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Dolls

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Riley had a doll, once. She doesn't remember where it came from, although she's pretty sure no one gave it to her. Toys were just one more item on the long list of things that no one gave Riley when she was growing up, along with clothes, food, time, attention, comfort. She took or begged or stole what she could; the doll probably once belonged to some other, unluckier little girl.

(When they arrived, at first Riley couldn't believe how lucky she'd been. Couldn't believe that Jesse had chosen her, when she could have picked any orphaned tunnel-brat to take with her to paradise. Later, she realized she hadn't been lucky at all.)

She doesn't remember how the doll came to be in her possession, but she remembers everything else about it perfectly: how one of its arms was missing, one plastic foot melted into deformity, its hair singed and its dress torn and filthy. Riley had loved it, fiercely and unconditionally; she had hugged it tightly to her chest as she slept, combed its tangled hair gently with her fingers. She had whispered her childish secrets to it, and nodded wisely at its silent responses.

(She saw the doll in a store downtown, perfect pink complexion, yellow-gold hair falling in waves to its narrow waist, and she wanted to take it out of its box then and there and sit down in the middle of the aisle and braid its hair and tell it her secrets. She had more of them now, and they were more difficult to keep.)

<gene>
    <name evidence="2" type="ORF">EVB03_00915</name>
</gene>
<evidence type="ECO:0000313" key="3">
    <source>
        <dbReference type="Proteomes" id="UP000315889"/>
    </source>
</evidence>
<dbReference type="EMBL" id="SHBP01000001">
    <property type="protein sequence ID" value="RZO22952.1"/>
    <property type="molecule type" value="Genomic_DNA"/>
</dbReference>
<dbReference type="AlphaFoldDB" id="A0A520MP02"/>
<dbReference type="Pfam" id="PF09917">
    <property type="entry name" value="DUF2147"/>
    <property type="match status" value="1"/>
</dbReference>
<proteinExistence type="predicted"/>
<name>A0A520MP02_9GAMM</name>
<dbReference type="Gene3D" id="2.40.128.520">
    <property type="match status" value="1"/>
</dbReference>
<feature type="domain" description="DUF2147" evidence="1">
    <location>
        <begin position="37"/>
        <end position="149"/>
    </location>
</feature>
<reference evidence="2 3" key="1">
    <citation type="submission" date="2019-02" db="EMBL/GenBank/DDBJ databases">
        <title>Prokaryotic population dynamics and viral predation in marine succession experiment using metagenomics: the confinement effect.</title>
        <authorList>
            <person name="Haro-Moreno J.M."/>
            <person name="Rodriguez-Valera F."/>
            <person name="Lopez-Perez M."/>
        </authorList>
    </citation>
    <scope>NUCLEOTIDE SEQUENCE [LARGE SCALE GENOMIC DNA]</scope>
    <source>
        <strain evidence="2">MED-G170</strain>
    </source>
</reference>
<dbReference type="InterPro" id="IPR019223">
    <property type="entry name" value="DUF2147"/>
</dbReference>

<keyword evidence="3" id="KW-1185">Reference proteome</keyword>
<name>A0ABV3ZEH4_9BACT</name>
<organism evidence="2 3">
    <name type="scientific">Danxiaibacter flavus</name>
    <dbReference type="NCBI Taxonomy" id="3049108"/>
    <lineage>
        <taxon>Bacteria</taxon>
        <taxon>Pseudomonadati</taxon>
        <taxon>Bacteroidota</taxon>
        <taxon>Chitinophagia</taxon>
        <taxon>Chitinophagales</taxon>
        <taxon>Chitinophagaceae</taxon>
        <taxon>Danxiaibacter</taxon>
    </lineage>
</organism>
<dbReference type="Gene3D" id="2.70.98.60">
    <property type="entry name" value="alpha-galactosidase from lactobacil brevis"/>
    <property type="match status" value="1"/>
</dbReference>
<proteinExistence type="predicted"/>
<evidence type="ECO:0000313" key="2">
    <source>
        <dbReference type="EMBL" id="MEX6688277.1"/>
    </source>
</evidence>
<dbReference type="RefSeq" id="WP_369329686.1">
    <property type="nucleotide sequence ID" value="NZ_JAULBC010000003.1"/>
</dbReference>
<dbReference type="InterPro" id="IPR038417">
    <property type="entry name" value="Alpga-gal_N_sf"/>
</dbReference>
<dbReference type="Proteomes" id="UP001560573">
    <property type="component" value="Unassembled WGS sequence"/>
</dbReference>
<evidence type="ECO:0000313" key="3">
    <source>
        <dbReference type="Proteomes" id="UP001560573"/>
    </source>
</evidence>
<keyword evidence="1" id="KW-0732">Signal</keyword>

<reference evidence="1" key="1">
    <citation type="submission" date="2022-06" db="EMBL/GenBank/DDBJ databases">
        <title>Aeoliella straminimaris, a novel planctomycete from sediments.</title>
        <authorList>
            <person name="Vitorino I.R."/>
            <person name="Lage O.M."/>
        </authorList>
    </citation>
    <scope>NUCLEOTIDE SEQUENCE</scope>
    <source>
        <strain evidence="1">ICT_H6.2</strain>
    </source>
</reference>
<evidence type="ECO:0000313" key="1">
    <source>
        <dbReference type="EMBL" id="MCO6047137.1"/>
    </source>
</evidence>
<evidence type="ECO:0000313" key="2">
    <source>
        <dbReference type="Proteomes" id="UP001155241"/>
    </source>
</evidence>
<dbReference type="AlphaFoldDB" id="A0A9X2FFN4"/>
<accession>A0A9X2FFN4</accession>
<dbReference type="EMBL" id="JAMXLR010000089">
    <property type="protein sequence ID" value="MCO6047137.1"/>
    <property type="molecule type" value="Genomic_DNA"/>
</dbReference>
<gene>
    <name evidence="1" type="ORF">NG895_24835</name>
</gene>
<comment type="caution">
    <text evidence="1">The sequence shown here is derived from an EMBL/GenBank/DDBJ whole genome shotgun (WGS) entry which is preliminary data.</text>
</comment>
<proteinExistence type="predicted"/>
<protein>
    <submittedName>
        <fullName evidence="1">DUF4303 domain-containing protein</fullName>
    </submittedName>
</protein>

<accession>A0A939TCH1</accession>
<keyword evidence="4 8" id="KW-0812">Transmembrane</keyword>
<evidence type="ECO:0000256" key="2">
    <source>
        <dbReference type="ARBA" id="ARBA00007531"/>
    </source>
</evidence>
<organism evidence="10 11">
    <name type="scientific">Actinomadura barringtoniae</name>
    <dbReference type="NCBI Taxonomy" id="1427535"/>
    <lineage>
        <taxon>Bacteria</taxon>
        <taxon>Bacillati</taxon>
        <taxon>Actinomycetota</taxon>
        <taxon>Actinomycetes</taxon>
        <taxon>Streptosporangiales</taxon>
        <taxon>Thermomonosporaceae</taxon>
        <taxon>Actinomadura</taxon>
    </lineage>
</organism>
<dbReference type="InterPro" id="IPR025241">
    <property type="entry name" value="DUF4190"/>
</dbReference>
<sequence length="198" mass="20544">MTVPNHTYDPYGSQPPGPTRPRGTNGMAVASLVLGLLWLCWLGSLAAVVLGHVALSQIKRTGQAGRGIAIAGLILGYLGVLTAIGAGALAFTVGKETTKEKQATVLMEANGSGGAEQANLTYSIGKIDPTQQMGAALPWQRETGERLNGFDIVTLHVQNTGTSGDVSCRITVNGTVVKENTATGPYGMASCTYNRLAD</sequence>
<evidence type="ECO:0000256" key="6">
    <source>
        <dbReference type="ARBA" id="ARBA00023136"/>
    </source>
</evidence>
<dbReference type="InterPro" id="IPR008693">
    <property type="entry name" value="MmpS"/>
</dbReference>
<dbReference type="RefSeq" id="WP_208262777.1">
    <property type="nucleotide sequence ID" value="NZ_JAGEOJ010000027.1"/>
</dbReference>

She'd lost the doll in a bunker fire; not one caused by the machines but by human error, a cigarette stub thrown carelessly down too close to a can of gasoline. Fear and panic were so much a part of Riley's childhood that she barely recalls her frantic escape from the smoke-filled tunnels, but she remembers the exact moment when she realized she'd left the doll behind. Standing in the ashes on the surface, choking on her tears, Riley understood for the first time why the grown-ups cried so much for the old world. She had not understood loss until she'd had something to lose.

(Jesse was furious when she found it, hidden under Riley's bed in their motel room. "You're not here to play with dolls. I didn't bring you here so you could be ten again," and she took the doll away, snatched it out of Riley's hands even as she tried to hold on to it.

"She's mine. I love her," Riley said, and cried because it was true.

"You love this?" Jesse asked. "You love a thing?" She held the doll upside down by its foot, and her face twisted with distaste and something close to loathing. "Do you think it can love you back? Do you?"

"No," Riley whispered.

"Do you think the machine loves Connor back?"

"No. I'm sorry. Jesse, I'm sorry."

Jesse's face softened, then; she put her hand to Riley's cheek and wiped away her tears with a gentle swipe of her thumb. "It's all right, baby girl. You've got love to spare, don't you? You just have to learn how to use it." She smiled, and brought her mouth closer to Riley's. "But it's okay. I'll teach you.".)

Riley had a doll, once. She loved it, but it didn't love her back. Sometimes Riley wishes she could be a doll, and not have to love.